The ash is salt and pepper colored. Flaky but firm. The burn is good, not perfect but good. The ash is medium thick and full. This cigar starts out medium bodied, full flavored but creeps up to full bodied, full flavored. The smoke time is two hours and thirty minutes.

Would I buy this cigar again? Yes yes yes

number93

Categories: 93, My Father, My Father Cigars, Nicaraguan cigars | Tags: , , , , ,

Tatuaje Nuevitas Jibaro No.1

One of the first Tatuaje Cigars ever released was the Tatuaje Nuevitas. And those were not made at El Rey de Los Habanos, the factory owned and operated by the Garcia family. It was the only Tatuaje line ever made outside of the family, at Tabacalera Tropical. But in 2007, Pete Johnson discontinued the cigar and all Tatuaje cigars since have been made at My Father Cigars.


In 2018, Johnson re-released the brand. This time made at My Father S.A. in Esteli. It is a Nicaraguan Puro with a Corojo 99 wrapper. The name comes from a Cuban village and the Jibaro name is Puerto Rican slang for a farmer. The Tatuaje Nuevitas Jibaro is Johnson’s tribute to farm rolled cigars and based upon a farm rolled Cuban cigars he had years ago while visiting the Caribbean paradise.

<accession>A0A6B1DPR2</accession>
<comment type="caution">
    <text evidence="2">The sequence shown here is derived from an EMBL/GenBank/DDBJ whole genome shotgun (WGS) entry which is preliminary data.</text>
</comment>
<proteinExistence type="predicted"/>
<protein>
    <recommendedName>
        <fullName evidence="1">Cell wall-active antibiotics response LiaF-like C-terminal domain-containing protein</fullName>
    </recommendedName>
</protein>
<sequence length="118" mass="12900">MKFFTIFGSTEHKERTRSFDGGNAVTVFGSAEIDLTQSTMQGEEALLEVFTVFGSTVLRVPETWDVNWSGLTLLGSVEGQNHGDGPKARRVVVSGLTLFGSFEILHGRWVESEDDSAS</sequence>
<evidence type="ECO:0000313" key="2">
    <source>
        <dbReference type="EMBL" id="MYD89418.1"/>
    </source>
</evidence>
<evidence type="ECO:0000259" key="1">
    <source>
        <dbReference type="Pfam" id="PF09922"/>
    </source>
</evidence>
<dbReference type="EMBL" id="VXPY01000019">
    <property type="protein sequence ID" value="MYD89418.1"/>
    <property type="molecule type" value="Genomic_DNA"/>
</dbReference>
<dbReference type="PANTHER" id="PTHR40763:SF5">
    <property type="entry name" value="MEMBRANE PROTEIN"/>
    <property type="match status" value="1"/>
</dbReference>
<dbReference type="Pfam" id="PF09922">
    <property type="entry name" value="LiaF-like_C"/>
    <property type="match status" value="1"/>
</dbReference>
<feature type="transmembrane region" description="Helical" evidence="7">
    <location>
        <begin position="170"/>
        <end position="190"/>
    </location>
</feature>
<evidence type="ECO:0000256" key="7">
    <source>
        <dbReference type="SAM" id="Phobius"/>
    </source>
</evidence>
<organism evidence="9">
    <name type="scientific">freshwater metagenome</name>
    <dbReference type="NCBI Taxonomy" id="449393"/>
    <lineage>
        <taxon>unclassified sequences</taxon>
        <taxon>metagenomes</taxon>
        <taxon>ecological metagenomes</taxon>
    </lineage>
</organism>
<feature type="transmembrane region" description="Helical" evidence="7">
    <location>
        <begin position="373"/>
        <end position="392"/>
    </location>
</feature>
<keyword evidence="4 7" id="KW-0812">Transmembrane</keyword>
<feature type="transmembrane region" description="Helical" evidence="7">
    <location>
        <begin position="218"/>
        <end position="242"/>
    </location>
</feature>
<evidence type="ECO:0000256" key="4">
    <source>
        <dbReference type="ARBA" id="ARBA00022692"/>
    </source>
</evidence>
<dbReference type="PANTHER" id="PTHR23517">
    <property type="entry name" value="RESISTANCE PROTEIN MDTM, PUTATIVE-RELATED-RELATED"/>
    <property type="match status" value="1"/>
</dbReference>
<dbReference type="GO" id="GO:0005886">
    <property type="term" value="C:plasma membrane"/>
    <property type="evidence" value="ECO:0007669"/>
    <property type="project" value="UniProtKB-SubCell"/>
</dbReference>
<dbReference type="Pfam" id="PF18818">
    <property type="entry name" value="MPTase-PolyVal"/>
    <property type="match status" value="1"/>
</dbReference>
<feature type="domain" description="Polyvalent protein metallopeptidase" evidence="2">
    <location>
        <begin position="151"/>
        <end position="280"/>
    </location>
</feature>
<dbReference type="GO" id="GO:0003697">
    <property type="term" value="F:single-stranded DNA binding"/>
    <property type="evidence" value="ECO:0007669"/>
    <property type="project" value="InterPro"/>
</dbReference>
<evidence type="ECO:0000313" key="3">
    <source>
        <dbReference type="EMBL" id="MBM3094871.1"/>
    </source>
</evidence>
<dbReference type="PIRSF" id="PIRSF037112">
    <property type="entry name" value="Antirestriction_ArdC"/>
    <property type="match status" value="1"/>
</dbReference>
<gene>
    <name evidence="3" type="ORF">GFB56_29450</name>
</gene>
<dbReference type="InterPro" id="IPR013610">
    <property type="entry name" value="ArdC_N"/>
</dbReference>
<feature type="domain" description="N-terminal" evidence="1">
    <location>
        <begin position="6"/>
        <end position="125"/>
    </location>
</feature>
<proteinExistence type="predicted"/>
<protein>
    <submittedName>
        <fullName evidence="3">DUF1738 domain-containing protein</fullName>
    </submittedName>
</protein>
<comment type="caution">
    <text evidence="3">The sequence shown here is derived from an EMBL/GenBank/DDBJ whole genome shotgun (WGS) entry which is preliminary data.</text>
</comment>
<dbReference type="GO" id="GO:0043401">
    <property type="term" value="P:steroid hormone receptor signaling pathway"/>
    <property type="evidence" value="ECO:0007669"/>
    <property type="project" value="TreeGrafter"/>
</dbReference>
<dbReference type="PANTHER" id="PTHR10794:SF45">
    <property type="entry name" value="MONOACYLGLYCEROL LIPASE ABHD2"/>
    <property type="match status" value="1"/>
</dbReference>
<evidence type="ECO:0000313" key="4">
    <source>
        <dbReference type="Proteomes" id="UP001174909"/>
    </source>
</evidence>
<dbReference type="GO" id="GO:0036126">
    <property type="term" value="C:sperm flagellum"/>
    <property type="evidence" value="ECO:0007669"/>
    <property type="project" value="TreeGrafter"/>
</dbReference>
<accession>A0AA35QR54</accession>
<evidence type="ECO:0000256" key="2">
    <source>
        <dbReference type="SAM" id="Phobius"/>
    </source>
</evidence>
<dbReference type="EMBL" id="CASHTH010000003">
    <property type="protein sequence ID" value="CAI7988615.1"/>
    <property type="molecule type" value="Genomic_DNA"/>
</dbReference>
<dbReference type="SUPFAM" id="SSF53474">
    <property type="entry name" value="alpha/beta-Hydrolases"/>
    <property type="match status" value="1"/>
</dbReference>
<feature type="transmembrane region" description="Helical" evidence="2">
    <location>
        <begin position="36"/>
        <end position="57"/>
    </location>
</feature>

At first glance, you think something is wrong with the cigar. The wrapper looks damaged at the foot, but that’s how Johnson intended it to look. An unfinished foot, mimicking the not perfect looking farm rolled cigars. The dark brown, oily, wrapper has some clear, yet thin, veins which fit the theme of a rustic looking cigar. The simple, orange and white ring, is small, timeless yet doesn’t look dated. The cigar has a perfect triple cap and feels well constructed. The aroma is quite strong, it smells like oak and farm animals.

The cold draw is great, I taste pure raw tobacco, which is quite spicy. From the start, I taste coffee and soil. It’s a pretty mild start, where I expected a front-loaded cigar. The moment the burn hits the wrapper, pepper joins in and it’s a strong pepper. After a few more puffs, toast and leather join in with the coffee, soil, and pepper flavors. Slowly the flavors evolve to more earthy, with some oak and a hint of dark chocolate. On the background, I taste something that comes close to nutmeg. After a centimeter, the flavors are more those of spices, with dark chocolate and pepper. And the spices are things like cardamom, nutmeg, and allspice. There is also a little citrus acidity. Then suddenly, at the beginning of the second third, a dominant hazelnut flavor shows up, with some leather, and pepper. The pepper is gaining strength. The final third has more wood, with pepper. In the last part of the cigar, I taste hay, leather and lots of pepper.

The draw is close to perfection. The right amount of air resistance without becoming tight. The smoke has a good density and volume. The burn is straight. But you have to concentrate not to let the burn die. This is a full-bodied, medium-full flavored cigar. There is a heavy nicotine content in this blend. The smoke time is two hours and twenty minutes.